The Aboriginal people of Australia have been an ostracized ethnic group throughout their native land since being discovered by the English Captain James Cook on April 23 1770, which marked a dramatic turning point for the last significant land mass to be colonized by European settlers. The development of the Aborigines class status, welfare and rights have gradually evolved to a somewhat humane level over the past four decades, significant government amendments have been made to counteract what was a very ‘Un-Australian’ (Rudd. K, 2008) perception of its indigenous peoples. However the struggle of the Australian Aborigine in 21st century Australia is still riddled with prejudice and problems. In what follows a detailed analysis will describe the nature of what it means to be an Aboriginal in Australian society today and how that came to be. As well as exploring foreseeable outcomes for the future in terms of status, welfare, existence, recognition and possible impact and influence as a struggling indigenous community in it’s multicultural homeland.
To fully comprehend the problems deeply imbedded in today’s Australian Aboriginal culture, an understanding of their history is needed. Prior to white settlers discovering Australia, the countless indigenous tribes, spread all over the land with very minimal communication (each tribe had a very unique and different language) between one another were a very spiritual collective as a whole. The Aboriginal ‘Dreamtime’ is a homage to the ancestors who had previously occupied the land mixed with religious beliefs, a very sacred and varying set of rituals, stories, dances and paintings relevant geographically and culturally to each tribe still exists, however they are relatively mute in influencing the rest of Australian society. Most tribes abstained from any type of intoxicating drugs with the exception of alcohol in the form of fermented coconut in the far North of Australia, so up until the late 1700’s pre-colonized Australia was sober and a relatively peaceful land aside from occasional tribal disputes. Following 1788 when white settlers first inhabited the land, the Australian Aborigine has been forced to fight for its very existence. With an estimated pre-colonial population of 500 000 - 750 000 people (ABS, 2007), there was a form of organised assimilation committed by the European settlers which quickly turned genocidal. The slaughter of approximately half the indigenous population in the ensuing century threatened the future of the existence of any Aboriginal in Australia (Manne. R, 2001).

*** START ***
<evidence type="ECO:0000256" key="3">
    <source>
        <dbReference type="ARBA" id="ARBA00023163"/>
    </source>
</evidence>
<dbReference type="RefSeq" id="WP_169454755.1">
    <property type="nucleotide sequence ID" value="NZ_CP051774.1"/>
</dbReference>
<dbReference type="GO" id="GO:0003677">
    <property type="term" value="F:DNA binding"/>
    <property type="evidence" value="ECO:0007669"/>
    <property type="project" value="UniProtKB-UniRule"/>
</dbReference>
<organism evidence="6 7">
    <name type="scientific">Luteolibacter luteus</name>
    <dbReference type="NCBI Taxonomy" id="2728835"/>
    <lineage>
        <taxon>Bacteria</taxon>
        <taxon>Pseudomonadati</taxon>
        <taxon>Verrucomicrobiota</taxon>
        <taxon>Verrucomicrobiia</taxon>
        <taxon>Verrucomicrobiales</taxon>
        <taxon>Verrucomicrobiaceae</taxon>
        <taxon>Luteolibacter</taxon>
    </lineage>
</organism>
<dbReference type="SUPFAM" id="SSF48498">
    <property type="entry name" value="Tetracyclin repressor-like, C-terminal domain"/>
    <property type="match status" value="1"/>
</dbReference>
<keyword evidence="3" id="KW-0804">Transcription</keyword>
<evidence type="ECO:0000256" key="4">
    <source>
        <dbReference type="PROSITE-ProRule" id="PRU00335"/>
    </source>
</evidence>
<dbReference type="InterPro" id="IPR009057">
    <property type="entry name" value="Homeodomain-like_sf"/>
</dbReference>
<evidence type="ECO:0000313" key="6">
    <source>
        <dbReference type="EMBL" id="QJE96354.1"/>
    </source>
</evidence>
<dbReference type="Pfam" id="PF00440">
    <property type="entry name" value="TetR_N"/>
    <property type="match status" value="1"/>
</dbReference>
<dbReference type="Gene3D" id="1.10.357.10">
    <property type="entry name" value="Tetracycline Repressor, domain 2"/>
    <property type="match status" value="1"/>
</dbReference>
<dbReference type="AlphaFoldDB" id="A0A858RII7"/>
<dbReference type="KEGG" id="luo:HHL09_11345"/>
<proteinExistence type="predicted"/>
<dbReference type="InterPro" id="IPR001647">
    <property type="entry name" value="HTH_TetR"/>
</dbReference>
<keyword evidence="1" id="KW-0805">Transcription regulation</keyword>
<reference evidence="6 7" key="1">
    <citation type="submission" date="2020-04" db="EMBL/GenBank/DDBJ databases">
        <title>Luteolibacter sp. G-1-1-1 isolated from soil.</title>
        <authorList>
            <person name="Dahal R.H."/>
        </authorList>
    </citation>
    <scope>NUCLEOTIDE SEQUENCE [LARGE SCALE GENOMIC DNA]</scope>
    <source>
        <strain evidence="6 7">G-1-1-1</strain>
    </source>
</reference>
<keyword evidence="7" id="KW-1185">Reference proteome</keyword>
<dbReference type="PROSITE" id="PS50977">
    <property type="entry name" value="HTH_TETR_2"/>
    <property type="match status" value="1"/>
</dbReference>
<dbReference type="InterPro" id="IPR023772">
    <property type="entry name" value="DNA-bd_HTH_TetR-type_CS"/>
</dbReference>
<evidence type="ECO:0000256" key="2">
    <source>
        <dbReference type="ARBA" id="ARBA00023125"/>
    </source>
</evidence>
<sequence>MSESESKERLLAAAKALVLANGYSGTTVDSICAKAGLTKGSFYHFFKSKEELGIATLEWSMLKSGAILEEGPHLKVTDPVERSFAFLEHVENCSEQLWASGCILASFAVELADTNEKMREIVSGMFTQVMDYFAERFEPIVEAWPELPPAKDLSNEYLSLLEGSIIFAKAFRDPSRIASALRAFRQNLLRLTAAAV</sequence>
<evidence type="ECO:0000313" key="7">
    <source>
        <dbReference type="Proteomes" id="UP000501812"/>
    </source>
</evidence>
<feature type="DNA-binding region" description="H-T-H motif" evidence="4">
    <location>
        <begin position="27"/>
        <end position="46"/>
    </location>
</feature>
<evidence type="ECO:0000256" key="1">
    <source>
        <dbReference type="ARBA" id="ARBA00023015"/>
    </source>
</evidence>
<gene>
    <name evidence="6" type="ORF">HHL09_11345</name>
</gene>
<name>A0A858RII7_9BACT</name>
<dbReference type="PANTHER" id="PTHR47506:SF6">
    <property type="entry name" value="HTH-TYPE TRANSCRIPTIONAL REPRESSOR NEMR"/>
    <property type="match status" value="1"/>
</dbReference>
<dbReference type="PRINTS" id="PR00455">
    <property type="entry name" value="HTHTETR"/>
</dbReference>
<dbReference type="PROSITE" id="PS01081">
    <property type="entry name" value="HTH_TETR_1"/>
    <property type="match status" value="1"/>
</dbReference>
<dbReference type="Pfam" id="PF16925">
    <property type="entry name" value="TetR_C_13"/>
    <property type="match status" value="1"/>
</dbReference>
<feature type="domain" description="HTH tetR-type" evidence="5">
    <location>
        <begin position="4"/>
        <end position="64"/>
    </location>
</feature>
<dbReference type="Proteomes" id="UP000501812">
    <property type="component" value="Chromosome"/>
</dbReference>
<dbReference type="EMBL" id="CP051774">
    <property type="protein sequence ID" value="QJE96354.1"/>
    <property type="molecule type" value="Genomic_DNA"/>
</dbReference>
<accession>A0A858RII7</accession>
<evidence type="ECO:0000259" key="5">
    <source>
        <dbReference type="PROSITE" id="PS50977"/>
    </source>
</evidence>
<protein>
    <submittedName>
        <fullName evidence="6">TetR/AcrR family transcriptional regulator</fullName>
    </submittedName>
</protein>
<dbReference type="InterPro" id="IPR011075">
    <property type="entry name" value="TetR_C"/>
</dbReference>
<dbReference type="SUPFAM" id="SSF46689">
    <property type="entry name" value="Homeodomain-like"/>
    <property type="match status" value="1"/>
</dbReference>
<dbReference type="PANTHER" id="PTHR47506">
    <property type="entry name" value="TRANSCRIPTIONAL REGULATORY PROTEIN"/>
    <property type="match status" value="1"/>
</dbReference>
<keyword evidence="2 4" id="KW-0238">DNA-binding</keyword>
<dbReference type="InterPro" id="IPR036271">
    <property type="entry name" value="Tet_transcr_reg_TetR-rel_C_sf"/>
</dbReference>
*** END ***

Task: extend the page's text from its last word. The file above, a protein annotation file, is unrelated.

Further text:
Fast-forwarding to Australia’s federation in 1901 a ‘White Australia Policy’ came to fruition, stopping all immigration from non-caucasian countries and introducing a systematic cultural assimilation process to eliminate the Aborigine. In conjunction with the White Australia Policy the ‘Stolen Generations’ represent the most blemished historical standpoint and darkest chapter that the young nation has (Rudd. K, 2008). The Stolen Generations were Aboriginal children bore from Aboriginal mothers and white settler fathers most commonly as a result of sexual assault, or promises of false security. Referred to as ‘half-castes’ or ‘creamies’, these children were shunned by their tribes and not able to fit into white Australian society either. Along with the Australian government the Catholic church started a scheme in which the ‘half-caste’ children were taken from their tribes and introduced to missionary camps across the country. In these institutions they were to be introduced to Catholicism and ‘trained’ to become a part of Australian society, part of a program to bare quarter-caste children to eventually eradicate the full blooded ‘genetically inferior Aboriginal’ (Noyce. P, 2002) .
The results of this scheme are treacherous to the aboriginal population today, the White Australia Policy officially ended in 1953. However the entire...